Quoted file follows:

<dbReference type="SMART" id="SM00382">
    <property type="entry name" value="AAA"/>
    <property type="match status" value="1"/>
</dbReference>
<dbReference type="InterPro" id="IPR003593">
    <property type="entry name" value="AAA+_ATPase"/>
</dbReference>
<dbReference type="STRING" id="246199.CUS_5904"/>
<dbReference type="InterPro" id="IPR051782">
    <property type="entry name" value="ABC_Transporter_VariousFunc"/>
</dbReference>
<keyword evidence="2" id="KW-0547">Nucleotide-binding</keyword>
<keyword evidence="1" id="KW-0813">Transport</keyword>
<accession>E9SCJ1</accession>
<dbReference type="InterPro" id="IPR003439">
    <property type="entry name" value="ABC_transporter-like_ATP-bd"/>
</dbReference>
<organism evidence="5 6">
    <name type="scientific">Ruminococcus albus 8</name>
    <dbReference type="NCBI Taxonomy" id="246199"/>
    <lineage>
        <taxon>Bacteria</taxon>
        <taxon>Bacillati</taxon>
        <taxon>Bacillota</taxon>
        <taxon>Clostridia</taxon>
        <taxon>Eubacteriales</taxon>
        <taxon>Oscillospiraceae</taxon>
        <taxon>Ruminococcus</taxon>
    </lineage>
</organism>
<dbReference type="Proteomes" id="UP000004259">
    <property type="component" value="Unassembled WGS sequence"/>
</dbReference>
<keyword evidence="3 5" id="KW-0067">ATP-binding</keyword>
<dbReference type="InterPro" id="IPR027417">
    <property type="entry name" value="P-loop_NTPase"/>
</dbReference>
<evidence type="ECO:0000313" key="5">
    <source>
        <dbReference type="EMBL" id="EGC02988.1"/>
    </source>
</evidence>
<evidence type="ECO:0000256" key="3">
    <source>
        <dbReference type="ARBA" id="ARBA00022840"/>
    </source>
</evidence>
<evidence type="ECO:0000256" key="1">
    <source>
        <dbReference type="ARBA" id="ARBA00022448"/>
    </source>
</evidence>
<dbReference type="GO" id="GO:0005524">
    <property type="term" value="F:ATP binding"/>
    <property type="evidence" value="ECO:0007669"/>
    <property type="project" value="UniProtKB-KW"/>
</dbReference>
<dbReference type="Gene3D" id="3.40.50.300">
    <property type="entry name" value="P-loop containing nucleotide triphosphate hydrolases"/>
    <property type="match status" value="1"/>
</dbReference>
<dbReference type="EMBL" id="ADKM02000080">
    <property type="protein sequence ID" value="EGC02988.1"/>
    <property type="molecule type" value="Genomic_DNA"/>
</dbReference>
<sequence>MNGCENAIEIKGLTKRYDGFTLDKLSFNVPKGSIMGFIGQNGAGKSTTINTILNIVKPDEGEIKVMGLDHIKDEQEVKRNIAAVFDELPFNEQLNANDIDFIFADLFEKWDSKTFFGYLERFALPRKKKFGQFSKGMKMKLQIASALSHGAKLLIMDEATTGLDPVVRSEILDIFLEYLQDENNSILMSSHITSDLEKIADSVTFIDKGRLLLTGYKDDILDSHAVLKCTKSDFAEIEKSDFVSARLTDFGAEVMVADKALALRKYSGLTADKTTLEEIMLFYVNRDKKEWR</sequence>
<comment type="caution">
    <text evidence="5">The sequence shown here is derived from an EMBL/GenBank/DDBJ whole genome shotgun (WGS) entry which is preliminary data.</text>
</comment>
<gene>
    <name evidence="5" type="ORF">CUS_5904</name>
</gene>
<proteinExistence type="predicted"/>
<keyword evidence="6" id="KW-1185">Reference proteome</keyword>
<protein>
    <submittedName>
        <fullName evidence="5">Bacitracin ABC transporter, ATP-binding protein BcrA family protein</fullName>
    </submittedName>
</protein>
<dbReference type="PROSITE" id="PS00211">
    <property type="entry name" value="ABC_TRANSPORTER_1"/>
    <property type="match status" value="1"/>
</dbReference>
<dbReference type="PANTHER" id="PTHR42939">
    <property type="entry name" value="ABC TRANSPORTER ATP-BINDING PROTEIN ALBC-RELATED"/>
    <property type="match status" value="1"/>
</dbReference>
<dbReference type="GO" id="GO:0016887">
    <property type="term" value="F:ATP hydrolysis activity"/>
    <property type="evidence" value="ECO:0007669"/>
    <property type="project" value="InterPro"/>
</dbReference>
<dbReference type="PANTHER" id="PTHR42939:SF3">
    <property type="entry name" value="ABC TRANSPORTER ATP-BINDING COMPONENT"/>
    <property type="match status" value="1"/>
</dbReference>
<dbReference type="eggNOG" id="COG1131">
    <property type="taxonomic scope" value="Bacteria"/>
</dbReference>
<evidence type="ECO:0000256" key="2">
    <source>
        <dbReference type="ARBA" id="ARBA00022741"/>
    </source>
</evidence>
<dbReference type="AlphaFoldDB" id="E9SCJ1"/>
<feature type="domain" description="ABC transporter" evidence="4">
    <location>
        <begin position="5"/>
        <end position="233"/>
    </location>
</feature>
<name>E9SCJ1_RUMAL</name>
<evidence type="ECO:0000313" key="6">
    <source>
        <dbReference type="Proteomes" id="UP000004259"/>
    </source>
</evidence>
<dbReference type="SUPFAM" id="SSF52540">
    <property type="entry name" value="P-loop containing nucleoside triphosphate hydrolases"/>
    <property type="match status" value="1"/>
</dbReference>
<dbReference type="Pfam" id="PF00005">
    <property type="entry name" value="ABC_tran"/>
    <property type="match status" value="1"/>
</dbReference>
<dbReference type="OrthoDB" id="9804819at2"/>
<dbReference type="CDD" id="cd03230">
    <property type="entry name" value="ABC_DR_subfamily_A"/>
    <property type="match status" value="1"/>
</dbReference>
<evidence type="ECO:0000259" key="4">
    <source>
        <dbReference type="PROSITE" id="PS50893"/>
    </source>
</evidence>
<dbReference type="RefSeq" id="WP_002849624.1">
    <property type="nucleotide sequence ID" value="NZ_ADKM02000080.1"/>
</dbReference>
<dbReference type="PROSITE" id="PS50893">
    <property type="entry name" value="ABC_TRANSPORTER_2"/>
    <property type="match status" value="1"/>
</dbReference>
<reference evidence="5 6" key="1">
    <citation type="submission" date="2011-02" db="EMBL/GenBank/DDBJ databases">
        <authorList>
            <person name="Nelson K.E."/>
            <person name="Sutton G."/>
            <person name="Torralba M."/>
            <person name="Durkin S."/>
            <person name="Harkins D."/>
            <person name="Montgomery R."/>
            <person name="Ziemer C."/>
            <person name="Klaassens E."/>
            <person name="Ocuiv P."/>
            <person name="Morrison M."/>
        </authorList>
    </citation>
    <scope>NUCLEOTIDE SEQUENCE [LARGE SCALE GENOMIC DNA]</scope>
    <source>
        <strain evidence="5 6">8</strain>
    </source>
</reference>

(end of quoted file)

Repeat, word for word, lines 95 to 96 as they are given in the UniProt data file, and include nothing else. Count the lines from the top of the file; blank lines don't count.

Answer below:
    <property type="match status" value="1"/>
</dbReference>